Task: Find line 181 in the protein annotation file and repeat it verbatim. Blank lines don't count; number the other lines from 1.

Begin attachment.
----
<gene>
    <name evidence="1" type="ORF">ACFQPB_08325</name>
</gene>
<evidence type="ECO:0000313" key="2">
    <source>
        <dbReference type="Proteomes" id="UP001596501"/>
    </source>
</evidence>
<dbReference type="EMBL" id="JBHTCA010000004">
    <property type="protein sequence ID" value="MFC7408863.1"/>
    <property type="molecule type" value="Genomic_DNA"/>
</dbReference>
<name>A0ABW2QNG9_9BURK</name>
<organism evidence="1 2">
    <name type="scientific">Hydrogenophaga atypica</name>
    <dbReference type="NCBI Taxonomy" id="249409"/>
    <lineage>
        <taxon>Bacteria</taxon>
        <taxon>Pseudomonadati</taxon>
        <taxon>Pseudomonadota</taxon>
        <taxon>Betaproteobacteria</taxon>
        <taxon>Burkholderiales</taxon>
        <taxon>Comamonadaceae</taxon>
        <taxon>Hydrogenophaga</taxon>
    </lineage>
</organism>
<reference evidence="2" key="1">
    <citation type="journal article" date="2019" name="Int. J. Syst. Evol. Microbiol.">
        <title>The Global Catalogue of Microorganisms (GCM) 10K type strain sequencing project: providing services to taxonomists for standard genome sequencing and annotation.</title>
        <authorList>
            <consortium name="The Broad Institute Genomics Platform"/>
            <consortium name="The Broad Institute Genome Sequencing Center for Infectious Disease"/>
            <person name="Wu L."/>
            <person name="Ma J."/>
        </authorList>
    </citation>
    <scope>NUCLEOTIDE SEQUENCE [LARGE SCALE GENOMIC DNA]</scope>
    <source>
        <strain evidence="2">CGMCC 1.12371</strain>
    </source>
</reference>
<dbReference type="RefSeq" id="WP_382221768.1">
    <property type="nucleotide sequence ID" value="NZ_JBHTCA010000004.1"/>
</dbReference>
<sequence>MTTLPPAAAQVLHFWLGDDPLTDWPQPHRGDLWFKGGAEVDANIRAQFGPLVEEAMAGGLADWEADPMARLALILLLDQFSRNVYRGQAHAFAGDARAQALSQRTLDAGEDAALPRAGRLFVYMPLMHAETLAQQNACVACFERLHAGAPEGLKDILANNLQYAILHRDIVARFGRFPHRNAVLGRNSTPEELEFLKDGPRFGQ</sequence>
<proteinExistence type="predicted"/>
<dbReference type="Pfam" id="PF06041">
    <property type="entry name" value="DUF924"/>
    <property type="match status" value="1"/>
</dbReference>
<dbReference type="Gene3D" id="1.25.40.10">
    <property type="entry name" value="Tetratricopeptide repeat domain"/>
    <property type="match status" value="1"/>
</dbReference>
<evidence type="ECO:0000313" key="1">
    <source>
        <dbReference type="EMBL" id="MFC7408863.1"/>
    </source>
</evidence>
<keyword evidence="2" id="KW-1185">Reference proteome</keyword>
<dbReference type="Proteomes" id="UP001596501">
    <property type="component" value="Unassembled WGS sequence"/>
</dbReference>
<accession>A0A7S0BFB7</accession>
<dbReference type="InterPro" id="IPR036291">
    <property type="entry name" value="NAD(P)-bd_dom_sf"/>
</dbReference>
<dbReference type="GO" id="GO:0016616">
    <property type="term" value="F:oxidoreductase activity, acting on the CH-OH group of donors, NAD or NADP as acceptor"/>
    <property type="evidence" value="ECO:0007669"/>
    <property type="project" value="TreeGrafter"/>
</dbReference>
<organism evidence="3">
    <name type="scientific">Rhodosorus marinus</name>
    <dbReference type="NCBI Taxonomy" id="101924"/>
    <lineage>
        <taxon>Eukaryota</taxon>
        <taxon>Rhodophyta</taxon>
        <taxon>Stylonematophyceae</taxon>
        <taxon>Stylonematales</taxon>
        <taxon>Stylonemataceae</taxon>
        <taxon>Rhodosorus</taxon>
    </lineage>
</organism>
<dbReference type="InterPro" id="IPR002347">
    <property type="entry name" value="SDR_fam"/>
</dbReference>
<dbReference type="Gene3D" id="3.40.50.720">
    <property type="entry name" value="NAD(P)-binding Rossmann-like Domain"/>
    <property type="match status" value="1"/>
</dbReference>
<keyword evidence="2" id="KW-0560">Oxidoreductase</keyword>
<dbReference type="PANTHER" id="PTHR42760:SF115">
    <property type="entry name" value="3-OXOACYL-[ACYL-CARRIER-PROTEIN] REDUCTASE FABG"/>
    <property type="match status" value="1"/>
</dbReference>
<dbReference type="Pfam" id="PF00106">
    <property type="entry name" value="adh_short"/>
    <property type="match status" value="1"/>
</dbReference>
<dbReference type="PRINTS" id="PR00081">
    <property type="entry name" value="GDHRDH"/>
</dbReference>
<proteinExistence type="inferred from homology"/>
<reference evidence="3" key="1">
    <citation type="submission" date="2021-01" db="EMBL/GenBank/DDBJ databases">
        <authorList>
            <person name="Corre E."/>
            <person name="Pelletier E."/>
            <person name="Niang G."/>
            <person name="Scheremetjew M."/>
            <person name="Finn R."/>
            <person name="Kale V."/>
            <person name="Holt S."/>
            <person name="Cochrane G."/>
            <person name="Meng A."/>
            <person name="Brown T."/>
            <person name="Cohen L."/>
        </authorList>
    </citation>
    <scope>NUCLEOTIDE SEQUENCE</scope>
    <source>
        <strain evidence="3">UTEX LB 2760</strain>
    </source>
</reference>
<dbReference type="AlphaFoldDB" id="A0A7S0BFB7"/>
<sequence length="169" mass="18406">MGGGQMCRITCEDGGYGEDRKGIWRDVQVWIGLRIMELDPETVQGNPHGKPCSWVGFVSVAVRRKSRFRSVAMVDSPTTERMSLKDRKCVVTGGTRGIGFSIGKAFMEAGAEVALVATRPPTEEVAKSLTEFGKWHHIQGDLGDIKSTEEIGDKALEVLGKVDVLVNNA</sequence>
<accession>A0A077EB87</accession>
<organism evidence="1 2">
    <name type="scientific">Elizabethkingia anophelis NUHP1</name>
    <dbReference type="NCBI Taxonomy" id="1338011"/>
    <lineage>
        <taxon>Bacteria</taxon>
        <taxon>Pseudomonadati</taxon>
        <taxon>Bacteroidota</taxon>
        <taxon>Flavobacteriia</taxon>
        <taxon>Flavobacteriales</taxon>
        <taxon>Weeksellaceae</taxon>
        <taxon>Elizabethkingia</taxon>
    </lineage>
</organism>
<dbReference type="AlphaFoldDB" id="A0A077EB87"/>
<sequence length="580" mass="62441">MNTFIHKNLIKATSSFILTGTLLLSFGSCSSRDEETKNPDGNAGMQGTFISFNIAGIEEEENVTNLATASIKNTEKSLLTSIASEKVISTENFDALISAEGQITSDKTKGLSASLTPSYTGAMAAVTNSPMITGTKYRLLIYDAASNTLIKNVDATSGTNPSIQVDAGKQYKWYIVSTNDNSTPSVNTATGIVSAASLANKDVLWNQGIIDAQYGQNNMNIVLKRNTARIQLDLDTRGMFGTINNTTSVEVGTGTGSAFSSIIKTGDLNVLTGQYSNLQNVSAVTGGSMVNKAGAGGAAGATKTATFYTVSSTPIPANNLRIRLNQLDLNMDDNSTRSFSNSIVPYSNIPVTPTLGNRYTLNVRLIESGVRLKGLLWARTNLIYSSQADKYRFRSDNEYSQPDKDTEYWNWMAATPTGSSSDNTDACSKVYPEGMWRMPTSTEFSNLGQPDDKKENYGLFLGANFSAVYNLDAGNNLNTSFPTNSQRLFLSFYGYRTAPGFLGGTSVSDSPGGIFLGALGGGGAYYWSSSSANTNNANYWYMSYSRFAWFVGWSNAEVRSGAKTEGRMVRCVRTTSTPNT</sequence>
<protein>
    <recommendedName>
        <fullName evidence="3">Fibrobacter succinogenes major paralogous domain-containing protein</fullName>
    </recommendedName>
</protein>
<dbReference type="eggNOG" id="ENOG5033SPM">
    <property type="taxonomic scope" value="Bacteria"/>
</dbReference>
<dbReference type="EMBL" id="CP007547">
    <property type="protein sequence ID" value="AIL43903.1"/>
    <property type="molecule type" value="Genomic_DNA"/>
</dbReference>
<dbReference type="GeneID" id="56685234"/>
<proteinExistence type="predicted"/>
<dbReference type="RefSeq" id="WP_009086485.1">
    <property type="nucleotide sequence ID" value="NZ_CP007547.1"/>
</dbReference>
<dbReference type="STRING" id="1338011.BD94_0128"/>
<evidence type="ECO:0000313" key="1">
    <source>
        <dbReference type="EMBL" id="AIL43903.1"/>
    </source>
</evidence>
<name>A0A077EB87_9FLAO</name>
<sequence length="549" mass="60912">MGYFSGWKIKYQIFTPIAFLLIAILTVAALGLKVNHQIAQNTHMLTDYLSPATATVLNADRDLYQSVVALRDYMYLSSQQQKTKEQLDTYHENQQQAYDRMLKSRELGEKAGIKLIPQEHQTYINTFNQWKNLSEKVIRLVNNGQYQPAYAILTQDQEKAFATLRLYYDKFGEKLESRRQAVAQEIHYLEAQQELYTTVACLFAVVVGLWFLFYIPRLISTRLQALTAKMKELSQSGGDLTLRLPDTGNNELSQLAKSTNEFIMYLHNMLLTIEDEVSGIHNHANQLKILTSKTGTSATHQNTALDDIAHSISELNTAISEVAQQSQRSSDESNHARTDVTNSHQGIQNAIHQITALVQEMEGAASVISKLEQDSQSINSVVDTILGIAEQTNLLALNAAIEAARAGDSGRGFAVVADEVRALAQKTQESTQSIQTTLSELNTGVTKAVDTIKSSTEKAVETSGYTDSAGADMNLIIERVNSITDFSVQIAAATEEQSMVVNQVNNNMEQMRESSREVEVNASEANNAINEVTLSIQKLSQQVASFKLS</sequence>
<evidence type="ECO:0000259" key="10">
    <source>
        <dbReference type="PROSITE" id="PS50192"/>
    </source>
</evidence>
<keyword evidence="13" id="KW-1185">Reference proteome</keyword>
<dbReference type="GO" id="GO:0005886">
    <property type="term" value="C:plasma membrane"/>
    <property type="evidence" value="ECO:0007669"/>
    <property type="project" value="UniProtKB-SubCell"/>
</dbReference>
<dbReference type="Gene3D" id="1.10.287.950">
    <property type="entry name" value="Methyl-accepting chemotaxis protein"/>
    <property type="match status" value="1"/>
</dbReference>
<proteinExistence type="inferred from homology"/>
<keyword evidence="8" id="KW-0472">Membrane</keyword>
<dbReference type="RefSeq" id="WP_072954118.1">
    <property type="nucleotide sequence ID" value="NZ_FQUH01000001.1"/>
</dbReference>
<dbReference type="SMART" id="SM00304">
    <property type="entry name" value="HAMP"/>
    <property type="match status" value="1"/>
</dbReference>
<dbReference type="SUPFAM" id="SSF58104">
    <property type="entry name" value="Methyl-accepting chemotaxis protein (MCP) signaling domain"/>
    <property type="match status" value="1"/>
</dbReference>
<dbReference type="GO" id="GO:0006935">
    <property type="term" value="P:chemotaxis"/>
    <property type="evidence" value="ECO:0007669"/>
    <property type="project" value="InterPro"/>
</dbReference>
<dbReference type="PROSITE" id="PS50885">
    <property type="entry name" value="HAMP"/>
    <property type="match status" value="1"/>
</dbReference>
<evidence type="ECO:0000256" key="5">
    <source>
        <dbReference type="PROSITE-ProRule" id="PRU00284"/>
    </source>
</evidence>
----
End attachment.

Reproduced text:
    <property type="entry name" value="Methyl-accepting chemotaxis protein"/>